moderate grade, which makes the trail not easy to climb, but not too difficult (U.S. Forest Service Cleveland National Forest). If the trail has a grade of 30.1% or more, the trail is considered strenuous because it takes more time and energy to climb up the hill (U.S. Forest Service Cleveland National Forest). Climbing up a hill takes more time because gravity is pulling the hiker down, whereas walking down a hill, the hiker is not walking against gravity, but rather, being pulled down with gravity, thus increasing the downward speed. Ultimately, the hiker will descend the hill in half the time it takes them to climb up the hill.

A trail's width is the third factor that determines the difficulty level of a trail. In the Cleveland National Forest a trail ranges anywhere from 12 inches wide to 24 inches wide (U.S. Forest Service Cleveland National Forest). The wider a trail is, the easier the trail is. The narrower a trail is, the harder it is for the hiker to maintain their footing and stay focused on the trail ahead, thus resulting in a more strenuous trail.

By evaluating each hiking trail using the three factors-a trail’s surface, the grade, and the width of a trail-the results determine if a trail is easy, moderate or strenuous. Trails are inconsistent throughout a hike, depending on the terrain (hills, valleys and ridgelines). For example, a trail may begin flat, and then all of a sudden, start to have an increased grade because the trail is proceeding up a hill. At the top of the hill, may be a ridgeline, where the trail is narrowed and on both sides of the trail is a steep slope leading down to the valley floor. After the trail ends on the ridgeline, the trail might continue to go up and down more hills, or it might level out-depending on what the terrain ahead is. The Cleveland National Forest has a variety of trails that are easy, moderate and strenuous and determining a trail’s difficulty level will help decide what trails to hike, depending on the person’s physical condition.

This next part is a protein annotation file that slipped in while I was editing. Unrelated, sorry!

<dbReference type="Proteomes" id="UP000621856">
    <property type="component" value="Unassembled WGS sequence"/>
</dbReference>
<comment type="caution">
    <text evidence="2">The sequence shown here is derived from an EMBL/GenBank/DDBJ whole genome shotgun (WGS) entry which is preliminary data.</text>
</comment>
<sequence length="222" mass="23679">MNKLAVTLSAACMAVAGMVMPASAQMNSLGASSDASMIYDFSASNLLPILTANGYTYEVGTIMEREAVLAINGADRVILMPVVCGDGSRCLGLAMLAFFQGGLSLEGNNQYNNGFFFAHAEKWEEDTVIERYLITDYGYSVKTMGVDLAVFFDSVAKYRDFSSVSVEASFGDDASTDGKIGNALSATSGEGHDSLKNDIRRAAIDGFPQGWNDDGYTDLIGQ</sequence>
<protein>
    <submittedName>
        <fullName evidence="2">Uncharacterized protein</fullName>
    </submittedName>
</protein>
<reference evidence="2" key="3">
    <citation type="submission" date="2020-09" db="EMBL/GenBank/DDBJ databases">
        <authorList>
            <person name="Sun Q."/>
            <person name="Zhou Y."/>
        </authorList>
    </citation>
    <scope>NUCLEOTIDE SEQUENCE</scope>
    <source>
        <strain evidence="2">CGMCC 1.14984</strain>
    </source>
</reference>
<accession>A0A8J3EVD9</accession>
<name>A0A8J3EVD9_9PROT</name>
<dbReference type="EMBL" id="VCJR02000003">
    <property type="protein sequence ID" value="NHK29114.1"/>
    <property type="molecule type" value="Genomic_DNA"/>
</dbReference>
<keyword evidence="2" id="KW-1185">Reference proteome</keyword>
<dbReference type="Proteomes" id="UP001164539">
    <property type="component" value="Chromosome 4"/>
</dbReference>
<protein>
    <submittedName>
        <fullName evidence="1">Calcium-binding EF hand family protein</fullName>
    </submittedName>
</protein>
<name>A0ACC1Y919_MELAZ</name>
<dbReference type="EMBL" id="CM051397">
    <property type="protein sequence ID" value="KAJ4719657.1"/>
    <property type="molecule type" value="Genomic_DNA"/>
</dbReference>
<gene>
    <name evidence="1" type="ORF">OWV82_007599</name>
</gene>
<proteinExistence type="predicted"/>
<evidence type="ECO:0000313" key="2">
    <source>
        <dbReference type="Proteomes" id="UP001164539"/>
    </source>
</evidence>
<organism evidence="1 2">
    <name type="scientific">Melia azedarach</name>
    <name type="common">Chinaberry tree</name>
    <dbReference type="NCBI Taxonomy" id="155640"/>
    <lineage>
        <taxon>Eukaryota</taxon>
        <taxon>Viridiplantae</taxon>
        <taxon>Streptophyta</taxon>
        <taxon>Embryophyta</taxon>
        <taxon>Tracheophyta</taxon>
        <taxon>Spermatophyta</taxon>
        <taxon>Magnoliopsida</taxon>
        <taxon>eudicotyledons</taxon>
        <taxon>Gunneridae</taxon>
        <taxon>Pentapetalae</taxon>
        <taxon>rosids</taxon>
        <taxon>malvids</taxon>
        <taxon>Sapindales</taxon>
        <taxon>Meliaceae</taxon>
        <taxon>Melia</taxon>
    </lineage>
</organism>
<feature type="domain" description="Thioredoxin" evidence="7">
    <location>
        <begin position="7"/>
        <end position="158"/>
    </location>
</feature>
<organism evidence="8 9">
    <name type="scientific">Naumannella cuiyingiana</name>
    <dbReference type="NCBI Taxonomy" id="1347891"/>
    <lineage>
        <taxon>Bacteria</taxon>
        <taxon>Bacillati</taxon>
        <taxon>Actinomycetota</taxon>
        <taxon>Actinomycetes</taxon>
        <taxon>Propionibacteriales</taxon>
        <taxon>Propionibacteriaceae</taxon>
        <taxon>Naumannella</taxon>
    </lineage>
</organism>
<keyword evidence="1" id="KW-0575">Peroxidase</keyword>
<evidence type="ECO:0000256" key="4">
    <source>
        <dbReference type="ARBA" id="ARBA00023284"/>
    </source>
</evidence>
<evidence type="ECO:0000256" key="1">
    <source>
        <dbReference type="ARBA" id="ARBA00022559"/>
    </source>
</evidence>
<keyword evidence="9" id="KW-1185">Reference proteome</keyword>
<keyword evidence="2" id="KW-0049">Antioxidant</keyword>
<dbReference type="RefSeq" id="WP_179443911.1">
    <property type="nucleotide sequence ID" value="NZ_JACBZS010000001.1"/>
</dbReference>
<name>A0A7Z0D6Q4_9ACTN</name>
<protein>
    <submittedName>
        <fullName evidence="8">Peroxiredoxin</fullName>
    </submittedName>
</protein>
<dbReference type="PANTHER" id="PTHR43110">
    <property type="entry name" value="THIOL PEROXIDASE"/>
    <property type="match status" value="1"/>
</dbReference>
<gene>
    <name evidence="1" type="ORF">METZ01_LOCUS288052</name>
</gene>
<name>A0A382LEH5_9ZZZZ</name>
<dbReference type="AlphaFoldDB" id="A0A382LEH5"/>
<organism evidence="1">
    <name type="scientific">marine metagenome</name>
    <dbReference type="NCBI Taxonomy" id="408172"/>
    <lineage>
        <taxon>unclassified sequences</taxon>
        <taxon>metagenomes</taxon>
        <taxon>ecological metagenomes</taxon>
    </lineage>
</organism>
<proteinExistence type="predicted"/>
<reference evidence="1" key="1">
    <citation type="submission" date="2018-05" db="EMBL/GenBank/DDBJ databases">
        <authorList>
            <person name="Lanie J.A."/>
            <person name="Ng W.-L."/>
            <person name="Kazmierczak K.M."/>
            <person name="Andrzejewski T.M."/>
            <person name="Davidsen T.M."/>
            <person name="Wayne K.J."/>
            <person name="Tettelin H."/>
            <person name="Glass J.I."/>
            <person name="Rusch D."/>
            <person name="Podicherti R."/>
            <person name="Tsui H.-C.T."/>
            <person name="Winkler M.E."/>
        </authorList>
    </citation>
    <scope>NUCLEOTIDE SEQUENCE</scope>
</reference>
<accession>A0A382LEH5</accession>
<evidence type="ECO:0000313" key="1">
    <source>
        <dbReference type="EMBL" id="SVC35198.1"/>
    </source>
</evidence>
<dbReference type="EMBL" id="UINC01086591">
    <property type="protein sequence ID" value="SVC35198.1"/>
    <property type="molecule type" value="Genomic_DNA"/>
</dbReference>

Hiking in any of the three districts of the Cleveland National Forest-Palomar, Descanso, or Trabuco-is a great way to get exercise, relax, observe wildlife in their natural habitat, and see scenery that cannot be found in the city. The Cleveland National Forest is a great area to hike for Southern California locals who are looking for a place to ‘escape.’ It offers beautiful scenery that lasts in the memory of anyone who hikes there.


Works Cited
Angeles Chapter Sierra Club. 18A Santiago Peak. Los Angeles, CA: Angeles Chapter Sierra
Club, 2002.
U.S. Forest Service Cleveland National Forest. 13 Nov. 2008. United States Department of
Agriculture Forest Service. 16 Nov. 2008 < http://www.fs.fed.us/r5/cleveland/>.
United States Department of Agriculture Forest Service-California. Cleveland National
Forest-America’s Great Outdoors. Washington, D.C.: United States Department of Agriculture, 2006.

1 comment:

  1. I enjoyed reading your very personal tales on the trails found in this wonderful region of Southern California. We operate a Foundation to preserve these connected areas the encompass sensitive geographic wonders such as the deep arroyos and critical wildlife corridors found in the Western Riverside County section of the Cleveland National Forest. Can you help us get the word out about the innovative tools we are using to conserve these open spaces; Check out our Signs of the Times: National park styled signs packed with sensitvie green technology- signs built to reach out to hikers, bikers and trail blazers to inform them about these critical areas: See our website and help us get donation for more of these signs: www.preservetheplateau.org we need your help.. please feel free to write us at: Info@Linejumpertalent.com thanks .. we are all connected for a better future.

    ReplyDelete

Ashley and I encourage and welcome our readers to submit comments about their experiences on the trails we have posted on our blog or about their own hiking experiences in general.